The demographic explosion that followed the Second World War brought another great battle to the 20th century: that of feeding Humanity. The exponential increase in agricultural production ensured that the world had access to food, but this was only possible because chemical fertilisers played a fundamental role in this process. 


Fertiliser is the food that plants need to grow and develop. Plants need light, carbon dioxide, water and nutrients such as nitrogen, phosphorus and potassium. But the soil can hardly provide all these elements in ideal quantities. And it is in order to fill this deficit that fertilisers gain strength, giving plants a better use of their resources.   

Man's first real contact with fertilisers goes back to the Neolithic period, twelve thousand years ago, when agriculture and livestock allowed prehistoric man to settle. 


Animal waste, vegetable debris, ash and clays were the first natural fertilisers used by man to fertilise the land, during the Neolithic Revolution or “Agricultural Revolution”, which took place in different places, such as the Middle East, Asia and Latin America, expanding all over the world. 


Throughout this period, prehistoric man settled. They developed agriculture, domesticated animals and plants, invented advanced metal utensils and established cultural and commercial exchanges with other groups. Thanks to a sedentary lifestyle, the population increased and the first cities or settlements emerged.

The CUF’s former fertiliser warehouse in Barreiro (now Bondalti)

Farmers were dedicated to cultivating the land and the techniques of fertilising with ash and animal manure continued to flourish, becoming a kind of business in the region that comprised France, Belgium and Flanders, even during the Middle Ages. To compensate for the loss of nutrients in the soil, farmers also introduced fallow and crop rotation.


But the development of cities, with their enormous needs for food supply and the emergence of industry, has exponentially accelerated the consumption and dispersion of these nutrients from the soil, far beyond their capacity for regeneration.

Large-scale agricultural production and the abundance of current foods is only possible because a group of outstanding people in the 19th century - in demand for the Industrial Revolution and the consequent increase in the world population -, used chemical experiments to discover what affected the growth of vegetables. 


Contrary to the theories of the time, that plants absorbed organic substances resulting from the decomposition of animal bodies in the soil, the German chemist Justus Von Liebig (1803-1873) proved that plants need certain mineral elements to improve their growth. 

The CUF (now Bondalti) would produce phosphorus for chemical fertilisers

In 1840, Liebig shook the foundations of agricultural science in those days by defining the basic constitution of modern chemical fertilisers: nitrogen, phosphorus and potassium. The young alchemist, who spent most of his life in a chemistry lab, took about half a century to complete and present his work. He promoted heated debates on how to avoid hunger and provide the nutritional well-being of the population and today he is known as the “Father of the Fertiliser Industry”.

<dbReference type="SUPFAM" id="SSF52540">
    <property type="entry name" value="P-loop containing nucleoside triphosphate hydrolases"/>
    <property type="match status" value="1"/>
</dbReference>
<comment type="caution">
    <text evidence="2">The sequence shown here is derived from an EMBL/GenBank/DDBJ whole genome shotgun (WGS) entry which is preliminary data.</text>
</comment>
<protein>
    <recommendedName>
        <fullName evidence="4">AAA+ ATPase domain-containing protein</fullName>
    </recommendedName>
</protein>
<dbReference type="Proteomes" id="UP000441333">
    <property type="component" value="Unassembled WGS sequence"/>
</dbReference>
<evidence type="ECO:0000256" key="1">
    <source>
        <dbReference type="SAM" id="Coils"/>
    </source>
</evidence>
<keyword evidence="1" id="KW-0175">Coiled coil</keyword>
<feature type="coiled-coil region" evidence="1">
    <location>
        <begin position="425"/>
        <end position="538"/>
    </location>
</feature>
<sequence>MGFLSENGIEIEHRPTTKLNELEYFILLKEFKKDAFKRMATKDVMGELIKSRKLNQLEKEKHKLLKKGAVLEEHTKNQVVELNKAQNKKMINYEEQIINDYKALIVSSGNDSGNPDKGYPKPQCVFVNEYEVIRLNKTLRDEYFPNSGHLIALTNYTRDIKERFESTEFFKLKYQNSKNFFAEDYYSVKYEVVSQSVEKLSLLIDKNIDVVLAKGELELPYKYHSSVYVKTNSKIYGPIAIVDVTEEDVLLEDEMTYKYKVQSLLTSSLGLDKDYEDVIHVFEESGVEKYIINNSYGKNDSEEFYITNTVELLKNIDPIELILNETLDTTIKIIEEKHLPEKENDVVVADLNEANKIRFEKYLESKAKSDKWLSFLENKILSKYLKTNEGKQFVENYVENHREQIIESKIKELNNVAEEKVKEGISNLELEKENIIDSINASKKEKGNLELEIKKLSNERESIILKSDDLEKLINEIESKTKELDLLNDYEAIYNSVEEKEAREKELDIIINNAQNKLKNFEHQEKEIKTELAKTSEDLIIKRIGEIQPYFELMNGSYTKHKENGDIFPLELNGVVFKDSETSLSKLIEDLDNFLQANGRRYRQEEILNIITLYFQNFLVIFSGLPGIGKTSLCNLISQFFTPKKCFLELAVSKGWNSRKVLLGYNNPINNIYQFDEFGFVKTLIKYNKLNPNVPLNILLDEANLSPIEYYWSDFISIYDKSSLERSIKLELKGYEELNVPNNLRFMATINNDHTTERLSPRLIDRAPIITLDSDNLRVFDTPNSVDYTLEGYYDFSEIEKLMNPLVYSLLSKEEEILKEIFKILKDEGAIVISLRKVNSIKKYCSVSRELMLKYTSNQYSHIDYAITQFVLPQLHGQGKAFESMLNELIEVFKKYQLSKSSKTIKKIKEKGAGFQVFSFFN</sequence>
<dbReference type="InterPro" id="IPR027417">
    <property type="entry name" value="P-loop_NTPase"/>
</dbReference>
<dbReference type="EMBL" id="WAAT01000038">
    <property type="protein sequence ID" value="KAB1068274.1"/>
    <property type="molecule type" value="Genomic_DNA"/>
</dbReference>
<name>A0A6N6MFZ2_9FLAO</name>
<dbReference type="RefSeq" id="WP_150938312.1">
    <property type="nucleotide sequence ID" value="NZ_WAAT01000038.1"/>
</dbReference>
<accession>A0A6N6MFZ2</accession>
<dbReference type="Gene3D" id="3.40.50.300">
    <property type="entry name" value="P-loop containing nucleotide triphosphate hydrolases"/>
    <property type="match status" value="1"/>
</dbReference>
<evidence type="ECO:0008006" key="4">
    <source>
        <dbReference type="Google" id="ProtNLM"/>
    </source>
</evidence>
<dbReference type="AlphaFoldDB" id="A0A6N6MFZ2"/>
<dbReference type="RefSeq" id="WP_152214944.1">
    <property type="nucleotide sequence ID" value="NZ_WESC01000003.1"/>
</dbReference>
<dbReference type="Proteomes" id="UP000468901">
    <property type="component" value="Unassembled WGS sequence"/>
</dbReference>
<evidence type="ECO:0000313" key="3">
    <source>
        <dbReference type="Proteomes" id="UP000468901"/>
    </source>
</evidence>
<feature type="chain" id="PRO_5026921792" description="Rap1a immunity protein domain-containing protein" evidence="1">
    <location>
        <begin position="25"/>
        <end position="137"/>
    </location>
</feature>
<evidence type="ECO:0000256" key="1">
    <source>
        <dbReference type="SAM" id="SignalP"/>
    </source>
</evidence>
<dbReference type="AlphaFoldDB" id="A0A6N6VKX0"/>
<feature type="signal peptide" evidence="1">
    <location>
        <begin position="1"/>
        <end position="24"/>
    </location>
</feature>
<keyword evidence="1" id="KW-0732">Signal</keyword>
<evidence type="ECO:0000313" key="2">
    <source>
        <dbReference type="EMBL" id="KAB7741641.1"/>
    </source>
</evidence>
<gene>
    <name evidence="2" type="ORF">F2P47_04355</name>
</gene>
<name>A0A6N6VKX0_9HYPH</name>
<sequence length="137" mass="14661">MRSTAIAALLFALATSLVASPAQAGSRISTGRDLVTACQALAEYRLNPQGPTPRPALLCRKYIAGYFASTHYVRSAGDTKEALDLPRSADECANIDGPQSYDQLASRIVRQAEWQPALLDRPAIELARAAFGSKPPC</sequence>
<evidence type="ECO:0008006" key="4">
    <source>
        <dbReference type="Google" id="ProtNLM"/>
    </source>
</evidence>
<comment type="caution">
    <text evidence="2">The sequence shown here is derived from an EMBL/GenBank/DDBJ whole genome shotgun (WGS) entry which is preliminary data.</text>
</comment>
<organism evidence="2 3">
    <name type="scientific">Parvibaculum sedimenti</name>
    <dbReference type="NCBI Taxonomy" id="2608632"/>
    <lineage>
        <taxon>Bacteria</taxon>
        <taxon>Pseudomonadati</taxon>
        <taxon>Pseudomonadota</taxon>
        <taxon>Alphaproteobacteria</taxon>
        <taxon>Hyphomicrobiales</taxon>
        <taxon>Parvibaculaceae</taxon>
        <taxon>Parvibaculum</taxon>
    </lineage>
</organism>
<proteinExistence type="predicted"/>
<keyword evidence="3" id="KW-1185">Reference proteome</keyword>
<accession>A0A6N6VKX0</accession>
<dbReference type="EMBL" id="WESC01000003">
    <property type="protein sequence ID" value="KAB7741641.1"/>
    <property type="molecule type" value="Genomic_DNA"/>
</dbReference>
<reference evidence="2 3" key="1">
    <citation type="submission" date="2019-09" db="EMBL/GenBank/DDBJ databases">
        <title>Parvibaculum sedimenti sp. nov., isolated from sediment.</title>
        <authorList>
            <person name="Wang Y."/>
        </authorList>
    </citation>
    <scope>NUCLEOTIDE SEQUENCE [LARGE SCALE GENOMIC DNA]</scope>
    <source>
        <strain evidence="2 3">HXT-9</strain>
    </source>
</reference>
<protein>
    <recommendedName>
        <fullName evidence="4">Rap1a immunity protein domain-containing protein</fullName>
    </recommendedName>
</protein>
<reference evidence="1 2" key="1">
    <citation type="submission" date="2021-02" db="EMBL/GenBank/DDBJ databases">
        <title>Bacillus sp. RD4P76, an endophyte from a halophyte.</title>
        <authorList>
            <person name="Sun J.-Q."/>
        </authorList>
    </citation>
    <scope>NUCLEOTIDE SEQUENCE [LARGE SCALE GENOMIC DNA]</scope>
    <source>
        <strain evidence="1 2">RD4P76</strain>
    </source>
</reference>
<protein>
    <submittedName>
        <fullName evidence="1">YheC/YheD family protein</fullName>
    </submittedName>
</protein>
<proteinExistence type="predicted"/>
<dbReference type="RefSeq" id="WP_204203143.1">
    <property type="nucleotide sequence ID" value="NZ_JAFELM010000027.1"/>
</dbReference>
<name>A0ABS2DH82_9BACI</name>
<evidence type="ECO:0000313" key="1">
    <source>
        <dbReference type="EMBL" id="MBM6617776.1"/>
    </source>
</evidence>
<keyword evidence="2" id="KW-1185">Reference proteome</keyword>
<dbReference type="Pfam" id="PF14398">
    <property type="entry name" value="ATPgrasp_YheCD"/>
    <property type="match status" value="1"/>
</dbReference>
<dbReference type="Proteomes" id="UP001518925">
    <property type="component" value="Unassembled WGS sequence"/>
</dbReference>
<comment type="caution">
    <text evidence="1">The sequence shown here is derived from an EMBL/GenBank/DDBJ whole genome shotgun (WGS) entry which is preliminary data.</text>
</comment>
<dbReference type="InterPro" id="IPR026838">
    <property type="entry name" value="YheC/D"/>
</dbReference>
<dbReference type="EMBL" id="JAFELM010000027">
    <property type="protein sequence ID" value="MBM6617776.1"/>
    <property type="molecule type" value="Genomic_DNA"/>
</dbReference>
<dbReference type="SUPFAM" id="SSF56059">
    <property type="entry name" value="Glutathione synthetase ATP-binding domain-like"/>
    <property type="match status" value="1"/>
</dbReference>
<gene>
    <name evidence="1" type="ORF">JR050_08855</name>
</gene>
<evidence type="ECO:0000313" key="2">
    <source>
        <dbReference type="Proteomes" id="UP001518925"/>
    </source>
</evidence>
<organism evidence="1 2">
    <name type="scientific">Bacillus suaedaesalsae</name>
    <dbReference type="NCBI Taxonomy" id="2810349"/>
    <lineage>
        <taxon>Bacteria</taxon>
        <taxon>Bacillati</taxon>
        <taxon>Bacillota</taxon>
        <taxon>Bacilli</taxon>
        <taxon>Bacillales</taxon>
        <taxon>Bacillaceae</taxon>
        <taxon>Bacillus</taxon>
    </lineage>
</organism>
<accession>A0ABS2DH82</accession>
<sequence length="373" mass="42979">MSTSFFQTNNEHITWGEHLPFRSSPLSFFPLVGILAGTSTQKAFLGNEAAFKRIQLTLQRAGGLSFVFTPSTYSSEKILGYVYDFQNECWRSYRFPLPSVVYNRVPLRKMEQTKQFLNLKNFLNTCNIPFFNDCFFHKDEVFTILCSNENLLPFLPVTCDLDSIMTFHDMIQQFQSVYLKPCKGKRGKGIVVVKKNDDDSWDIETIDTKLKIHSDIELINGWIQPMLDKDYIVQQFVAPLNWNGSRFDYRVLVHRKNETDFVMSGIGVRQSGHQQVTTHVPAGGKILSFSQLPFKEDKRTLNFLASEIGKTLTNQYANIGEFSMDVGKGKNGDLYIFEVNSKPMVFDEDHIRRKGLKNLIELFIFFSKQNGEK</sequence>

Although the first fertiliser factory in the world appeared in 1843 in England, the great step in this area was taken again by Germany with several discoveries, such as the physicist-chemist Friedrich Ostwald (1853-1932). In his work, he discovered the process of preparing nitric acid from the oxidation  of ammonia, facilitating the mass production of fertilisers  and explosives.

Nitric acid is a chemical compound represented by the formula HNO3 used in the manufacture of fertilisers for agriculture. It is the second most manufactured and consumed acid in the industry, second only to sulphuric acid. In Portugal, nitric acid is produced exclusively by Bondalti, obtained from the catalytic oxidation of ammonia, according to the Ostwald Process. 


In the 20th century, the German chemist Fritz Haber discovered how to extract nitrogen from the air, synthesising ammonia and Karl Bosch perfected Haber's method for obtaining synthetic ammonia. The process of obtaining this method made it possible to synthesise almost all the ammonia necessary for the production of fertilisers. In addition, the fact that ammonia can be converted into compounds useful in the synthesis of explosives made its exploitation even more successful during the First World War. 

The universal use of chemical fertilisers has considerably increased food production worldwide. Today, it is unquestionable that fertilisers are essential for the survival of plants, animals and humans, providing food to a global population that is expected to reach nine billion before 2050. 


The great challenge of the 21st century will be to continue to improve the yield of agricultural land and at the same time to reduce the environmental impact of agriculture.